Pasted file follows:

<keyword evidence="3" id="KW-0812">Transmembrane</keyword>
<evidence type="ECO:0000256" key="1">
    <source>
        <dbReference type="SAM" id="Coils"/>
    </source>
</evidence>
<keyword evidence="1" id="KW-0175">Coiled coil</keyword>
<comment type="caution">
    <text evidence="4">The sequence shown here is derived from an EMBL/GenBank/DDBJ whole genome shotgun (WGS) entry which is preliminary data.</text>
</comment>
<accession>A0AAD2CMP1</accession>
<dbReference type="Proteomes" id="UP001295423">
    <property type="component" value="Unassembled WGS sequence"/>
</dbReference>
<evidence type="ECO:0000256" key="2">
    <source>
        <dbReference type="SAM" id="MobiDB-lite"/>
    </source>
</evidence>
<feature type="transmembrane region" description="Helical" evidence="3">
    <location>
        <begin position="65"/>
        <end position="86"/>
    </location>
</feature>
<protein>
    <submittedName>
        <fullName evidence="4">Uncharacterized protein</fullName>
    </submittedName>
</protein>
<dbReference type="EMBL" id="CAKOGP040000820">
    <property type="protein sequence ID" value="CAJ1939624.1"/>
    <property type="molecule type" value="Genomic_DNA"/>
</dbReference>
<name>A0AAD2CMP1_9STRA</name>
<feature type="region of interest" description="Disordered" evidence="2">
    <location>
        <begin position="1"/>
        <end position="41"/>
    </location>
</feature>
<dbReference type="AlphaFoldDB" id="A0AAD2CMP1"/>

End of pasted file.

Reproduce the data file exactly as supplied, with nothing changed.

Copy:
<keyword evidence="3" id="KW-0812">Transmembrane</keyword>
<evidence type="ECO:0000256" key="1">
    <source>
        <dbReference type="SAM" id="Coils"/>
    </source>
</evidence>
<keyword evidence="1" id="KW-0175">Coiled coil</keyword>
<comment type="caution">
    <text evidence="4">The sequence shown here is derived from an EMBL/GenBank/DDBJ whole genome shotgun (WGS) entry which is preliminary data.</text>
</comment>
<accession>A0AAD2CMP1</accession>
<dbReference type="Proteomes" id="UP001295423">
    <property type="component" value="Unassembled WGS sequence"/>
</dbReference>
<evidence type="ECO:0000256" key="2">
    <source>
        <dbReference type="SAM" id="MobiDB-lite"/>
    </source>
</evidence>
<feature type="transmembrane region" description="Helical" evidence="3">
    <location>
        <begin position="65"/>
        <end position="86"/>
    </location>
</feature>
<protein>
    <submittedName>
        <fullName evidence="4">Uncharacterized protein</fullName>
    </submittedName>
</protein>
<dbReference type="EMBL" id="CAKOGP040000820">
    <property type="protein sequence ID" value="CAJ1939624.1"/>
    <property type="molecule type" value="Genomic_DNA"/>
</dbReference>
<name>A0AAD2CMP1_9STRA</name>
<feature type="region of interest" description="Disordered" evidence="2">
    <location>
        <begin position="1"/>
        <end position="41"/>
    </location>
</feature>
<dbReference type="AlphaFoldDB" id="A0AAD2CMP1"/>